Adapting PEPFAR-Supported Activities for Pandemic Response
During the early months of the Covid-19 pandemic, there was considerable concern that the outbreak might overwhelm health systems in sub-Saharan Africa, particularly in countries where domestic investments in health services lagged behind investments made with external resources. But countries that had a long history of engagement with PEPFAR were able to adapt and redirect activities to support the response to the novel coronavirus. Between April 2020 and April 2021, for example, more than 100 PEPFAR-supported laboratory sites in 16 countries began performing SARS-CoV-2 testing, according to one study. PEPFAR staff were authorized to administer Covid-19 vaccines to patients seeking HIV services, as well as patients seeking non-HIV services, while PEPFAR guidance authorized the use of PEPFAR-supported supply chains to manage and distribute vaccines. And governments were able to deploy health information systems that PEPFAR had supported for use in collecting and analyzing data related to Covid-19 deaths and vaccination status in order to determine where best to allocate limited resources.
The newest PEPFAR strategy, released on December 1, 2022, clearly outlines the program’s purpose to “accelerate the response to end the HIV/AIDS pandemic as a public health threat by 2030, while sustainably strengthening public health systems.” It articulates an explicit goal of making “measurable and sustainable gains in partner country public health systems and health security to strengthen public health prevention, data, and response capabilities for HIV and other health threats.” The third strategic pillar of the strategy is centered around “Public Health Systems and Security,” with new initiatives to be dedicated to strengthening national public health institutions, building the health workforce, catalyzing regional capabilities to manufacture commodities such as antiretrovirals, diagnostics, and lab supplies, and strengthening pandemic preparedness and response capabilities. As part of the strategy to reach the goals set forth in this programmatic area, the Bureau of Global Health Security and Diplomacy and PEPFAR plan to create a new unit to consolidate many HIV-related public health system activities that have been previously carried out by disparate entities within the office.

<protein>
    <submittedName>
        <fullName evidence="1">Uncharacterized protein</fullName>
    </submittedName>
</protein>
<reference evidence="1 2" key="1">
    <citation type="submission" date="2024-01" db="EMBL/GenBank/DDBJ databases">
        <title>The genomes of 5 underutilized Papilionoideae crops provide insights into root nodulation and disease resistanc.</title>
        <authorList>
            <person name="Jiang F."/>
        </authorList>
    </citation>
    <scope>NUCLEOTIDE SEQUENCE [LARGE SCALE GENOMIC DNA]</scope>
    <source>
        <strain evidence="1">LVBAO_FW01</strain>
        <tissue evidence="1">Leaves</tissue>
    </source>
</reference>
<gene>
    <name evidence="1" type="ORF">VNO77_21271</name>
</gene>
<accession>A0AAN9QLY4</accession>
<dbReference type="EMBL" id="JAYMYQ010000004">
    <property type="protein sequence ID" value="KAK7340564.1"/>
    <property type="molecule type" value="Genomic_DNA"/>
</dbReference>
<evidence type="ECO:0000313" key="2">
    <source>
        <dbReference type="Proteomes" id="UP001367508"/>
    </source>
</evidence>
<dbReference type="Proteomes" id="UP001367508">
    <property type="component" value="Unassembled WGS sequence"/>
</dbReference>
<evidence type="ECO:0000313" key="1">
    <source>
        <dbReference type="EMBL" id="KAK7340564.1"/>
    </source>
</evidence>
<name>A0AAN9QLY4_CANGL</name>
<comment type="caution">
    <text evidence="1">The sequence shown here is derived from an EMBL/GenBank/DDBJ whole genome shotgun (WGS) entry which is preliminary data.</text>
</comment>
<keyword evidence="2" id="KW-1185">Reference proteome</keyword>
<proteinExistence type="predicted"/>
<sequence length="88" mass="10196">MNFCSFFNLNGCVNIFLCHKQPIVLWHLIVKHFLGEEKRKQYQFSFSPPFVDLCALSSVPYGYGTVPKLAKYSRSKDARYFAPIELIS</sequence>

As PEPFAR works with countries to develop “Measurable Sustainability Roadmaps,” both to strengthen the capacity of local institutions that deliver HIV services and to mobilize resources to ensure the longevity of that care for the people who need it, highlighting the role strong HIV services play in preparing for new or future pandemics will be an important element of the dialogue with decisionmakers.
Deepening PEPFAR’s Contribution to U.S. Global Health Security Strategies
Keeping in mind the overarching importance of accelerating momentum in helping countries reach global goals related to HIV diagnosis, treatment initiation, and viral suppression by 2030 and ensuring countries are on a clear trajectory for sustaining the response to HIV in the years ahead, the CSIS working group offers the following recommendations for maximizing the contributions of a disease-specific health initiative to pandemic preparedness and response:
- A five-year reauthorization and full funding of PEPFAR across agencies and programs is essential to reaching the global goal of ending HIV as a public health threat by 2030 and preventing the re-emergence of HIV/AIDS as a global health emergency. And yet, the fate of what many have called the most successful global health program in history is at risk. A more than 20-year legacy of bipartisan commitment from Republicans and Democrats in both the House and Senate unraveled in the months leading to the September 30 deadline to reauthorize PEPFAR for a new five-year period, as critics have made unfounded claims that the Biden administration is using PEPFAR funds to “promote abortion on demand” in implementing countries. As a U.S. taxpayer-funded initiative, PEPFAR has systems in place to monitor implementing partners’ compliance with U.S. laws and requirements, including a prohibition on the use of foreign assistance to fund abortion activities, and PEPFAR should continue to provide Congress with transparent information about implementation of its programs. Advocates, practitioners, and PEPFAR supporters have rallied to argue that failing to sustain the U.S. commitment to ending HIV/AIDS could derail current momentum toward meeting the global goals regarding HIV diagnosis, treatment, and viral suppression by 2030 and leave the world vulnerable to a re-emerging pandemic.